Education is changing and not in the way it should be. Discussions are no longer focused on how do I teach this subject differently or how can I meet the needs of my current students. Instead there is great debate about whether or not I should arm myself with a gun. There is a lot that this debate says about our what is happening around us. Here are just a few ideas of what to arm me with instead of a gun.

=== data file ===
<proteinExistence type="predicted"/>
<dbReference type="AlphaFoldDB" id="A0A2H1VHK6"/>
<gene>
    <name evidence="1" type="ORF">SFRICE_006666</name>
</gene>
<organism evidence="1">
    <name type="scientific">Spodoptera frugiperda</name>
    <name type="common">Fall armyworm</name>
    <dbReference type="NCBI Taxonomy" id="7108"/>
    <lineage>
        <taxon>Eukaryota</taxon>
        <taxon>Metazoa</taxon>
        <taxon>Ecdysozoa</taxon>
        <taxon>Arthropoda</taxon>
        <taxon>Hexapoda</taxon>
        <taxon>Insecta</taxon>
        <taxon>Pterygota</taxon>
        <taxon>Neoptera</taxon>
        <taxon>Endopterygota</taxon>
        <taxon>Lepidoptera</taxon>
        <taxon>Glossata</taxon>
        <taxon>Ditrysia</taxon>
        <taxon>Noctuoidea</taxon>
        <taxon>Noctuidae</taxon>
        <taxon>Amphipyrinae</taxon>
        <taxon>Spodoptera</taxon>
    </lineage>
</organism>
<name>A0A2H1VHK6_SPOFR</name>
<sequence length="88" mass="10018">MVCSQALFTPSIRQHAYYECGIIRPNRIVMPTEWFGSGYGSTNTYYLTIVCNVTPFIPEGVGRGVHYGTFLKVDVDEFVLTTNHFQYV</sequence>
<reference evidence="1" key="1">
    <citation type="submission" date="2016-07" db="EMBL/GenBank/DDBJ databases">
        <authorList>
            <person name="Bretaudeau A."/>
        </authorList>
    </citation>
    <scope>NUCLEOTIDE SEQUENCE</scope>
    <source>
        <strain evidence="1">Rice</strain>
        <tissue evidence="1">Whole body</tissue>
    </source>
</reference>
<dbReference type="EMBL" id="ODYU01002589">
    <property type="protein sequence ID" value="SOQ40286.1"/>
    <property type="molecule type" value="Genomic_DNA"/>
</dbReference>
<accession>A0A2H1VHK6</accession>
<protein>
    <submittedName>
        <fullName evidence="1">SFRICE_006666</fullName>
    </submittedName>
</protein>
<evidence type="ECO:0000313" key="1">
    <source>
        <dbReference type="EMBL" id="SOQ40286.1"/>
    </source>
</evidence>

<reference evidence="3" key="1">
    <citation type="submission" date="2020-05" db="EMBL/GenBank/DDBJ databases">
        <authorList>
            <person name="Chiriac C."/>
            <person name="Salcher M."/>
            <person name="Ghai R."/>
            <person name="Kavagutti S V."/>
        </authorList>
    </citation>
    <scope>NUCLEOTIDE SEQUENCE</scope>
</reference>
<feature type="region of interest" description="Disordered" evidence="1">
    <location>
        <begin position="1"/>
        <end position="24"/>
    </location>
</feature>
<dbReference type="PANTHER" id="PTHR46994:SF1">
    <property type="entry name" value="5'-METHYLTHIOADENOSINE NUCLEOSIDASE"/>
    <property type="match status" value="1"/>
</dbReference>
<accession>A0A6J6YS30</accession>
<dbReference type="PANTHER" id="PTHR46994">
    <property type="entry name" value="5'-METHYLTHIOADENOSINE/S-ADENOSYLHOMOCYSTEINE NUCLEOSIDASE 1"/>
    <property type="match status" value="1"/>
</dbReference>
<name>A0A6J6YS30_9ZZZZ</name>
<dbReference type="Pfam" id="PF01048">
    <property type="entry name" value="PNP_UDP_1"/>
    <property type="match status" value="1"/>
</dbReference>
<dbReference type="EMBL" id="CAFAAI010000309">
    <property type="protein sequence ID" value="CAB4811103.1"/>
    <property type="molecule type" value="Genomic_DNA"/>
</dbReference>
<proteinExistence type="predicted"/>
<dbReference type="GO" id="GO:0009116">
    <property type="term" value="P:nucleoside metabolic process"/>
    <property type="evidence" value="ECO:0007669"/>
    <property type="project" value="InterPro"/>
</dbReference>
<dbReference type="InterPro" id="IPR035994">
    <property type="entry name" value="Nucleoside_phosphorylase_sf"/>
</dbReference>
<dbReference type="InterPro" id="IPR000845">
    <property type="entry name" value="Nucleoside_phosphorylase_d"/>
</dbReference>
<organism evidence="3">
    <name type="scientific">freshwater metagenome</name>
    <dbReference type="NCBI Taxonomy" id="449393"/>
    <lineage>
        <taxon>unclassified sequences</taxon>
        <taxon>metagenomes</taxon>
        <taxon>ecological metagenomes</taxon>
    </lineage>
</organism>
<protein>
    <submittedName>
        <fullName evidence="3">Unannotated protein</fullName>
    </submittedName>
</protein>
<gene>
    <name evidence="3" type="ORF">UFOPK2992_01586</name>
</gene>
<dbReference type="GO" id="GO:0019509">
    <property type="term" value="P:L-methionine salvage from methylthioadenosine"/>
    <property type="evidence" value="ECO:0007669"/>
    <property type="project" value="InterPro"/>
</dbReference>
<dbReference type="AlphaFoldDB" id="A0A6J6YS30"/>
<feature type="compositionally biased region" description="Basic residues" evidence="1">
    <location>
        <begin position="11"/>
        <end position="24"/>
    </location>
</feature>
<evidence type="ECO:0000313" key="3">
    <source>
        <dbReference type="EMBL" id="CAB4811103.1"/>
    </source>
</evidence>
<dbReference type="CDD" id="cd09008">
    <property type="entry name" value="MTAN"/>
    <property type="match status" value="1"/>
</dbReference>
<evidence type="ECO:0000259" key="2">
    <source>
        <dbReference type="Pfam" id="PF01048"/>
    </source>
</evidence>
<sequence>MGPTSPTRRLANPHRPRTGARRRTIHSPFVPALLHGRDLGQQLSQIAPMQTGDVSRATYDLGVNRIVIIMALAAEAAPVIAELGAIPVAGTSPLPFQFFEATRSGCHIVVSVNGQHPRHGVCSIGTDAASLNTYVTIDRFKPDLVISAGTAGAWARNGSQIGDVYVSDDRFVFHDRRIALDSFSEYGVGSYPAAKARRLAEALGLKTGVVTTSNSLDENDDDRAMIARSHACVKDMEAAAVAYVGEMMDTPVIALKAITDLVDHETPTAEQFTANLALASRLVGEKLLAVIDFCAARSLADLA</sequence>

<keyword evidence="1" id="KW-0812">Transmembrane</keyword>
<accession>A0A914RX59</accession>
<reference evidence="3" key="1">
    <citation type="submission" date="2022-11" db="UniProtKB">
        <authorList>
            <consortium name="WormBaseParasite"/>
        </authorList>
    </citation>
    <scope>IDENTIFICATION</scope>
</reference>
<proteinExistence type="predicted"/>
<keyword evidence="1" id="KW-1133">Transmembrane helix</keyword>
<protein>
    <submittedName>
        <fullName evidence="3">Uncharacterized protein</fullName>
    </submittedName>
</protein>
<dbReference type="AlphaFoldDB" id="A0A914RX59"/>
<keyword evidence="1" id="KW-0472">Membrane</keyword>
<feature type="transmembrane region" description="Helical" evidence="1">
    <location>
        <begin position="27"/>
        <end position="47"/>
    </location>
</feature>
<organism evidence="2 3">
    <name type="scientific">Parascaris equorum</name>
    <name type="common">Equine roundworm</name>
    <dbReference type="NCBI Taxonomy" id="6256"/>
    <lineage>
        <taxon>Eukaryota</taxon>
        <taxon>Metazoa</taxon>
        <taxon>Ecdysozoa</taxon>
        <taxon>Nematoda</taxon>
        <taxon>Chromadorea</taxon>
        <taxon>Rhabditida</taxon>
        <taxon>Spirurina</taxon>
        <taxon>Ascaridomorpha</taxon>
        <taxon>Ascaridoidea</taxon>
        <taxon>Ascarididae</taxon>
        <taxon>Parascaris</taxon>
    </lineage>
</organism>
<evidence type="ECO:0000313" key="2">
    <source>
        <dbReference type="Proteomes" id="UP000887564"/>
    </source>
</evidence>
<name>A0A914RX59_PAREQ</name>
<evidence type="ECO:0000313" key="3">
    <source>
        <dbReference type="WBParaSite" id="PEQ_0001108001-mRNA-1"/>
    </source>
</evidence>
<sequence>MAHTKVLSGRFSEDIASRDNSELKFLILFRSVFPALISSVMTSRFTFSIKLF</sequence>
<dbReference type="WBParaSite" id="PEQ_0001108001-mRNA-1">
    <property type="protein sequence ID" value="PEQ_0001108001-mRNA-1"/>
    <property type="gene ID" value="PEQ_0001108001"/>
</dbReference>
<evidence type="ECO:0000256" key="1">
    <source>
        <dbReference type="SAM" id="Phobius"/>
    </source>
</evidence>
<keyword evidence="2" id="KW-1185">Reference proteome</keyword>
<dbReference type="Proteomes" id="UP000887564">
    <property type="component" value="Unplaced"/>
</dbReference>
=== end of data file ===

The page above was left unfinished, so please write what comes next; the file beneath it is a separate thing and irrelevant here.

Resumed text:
1. Arm me with … adequate behavior training. I remember my teaching training program (even though it was ages ago.). There was very little training in classroom management. It was one class, one semester long. Now I did get more in the moment hands-on experience through my student teaching semesters. This still seemed too little. As I have progressed through my career I have been given PD on many different academic aspects. I can probably count on one hand how many times I was given help with students who needed extra support in social-emotional needs. Hopefully this is changing in the current teacher programs, but based on what I am reading through social media and in various conversations, I don’t think so. A parent contacted me the other day to pass on to our principal how proud she was that our school practiced lockdown drills so the kids know what to do. While I did what was asked, I cringed at the thought that this is what is needed. However, at least I know our school (and those around our district) is taking measures to help train us for the worst case scenarios.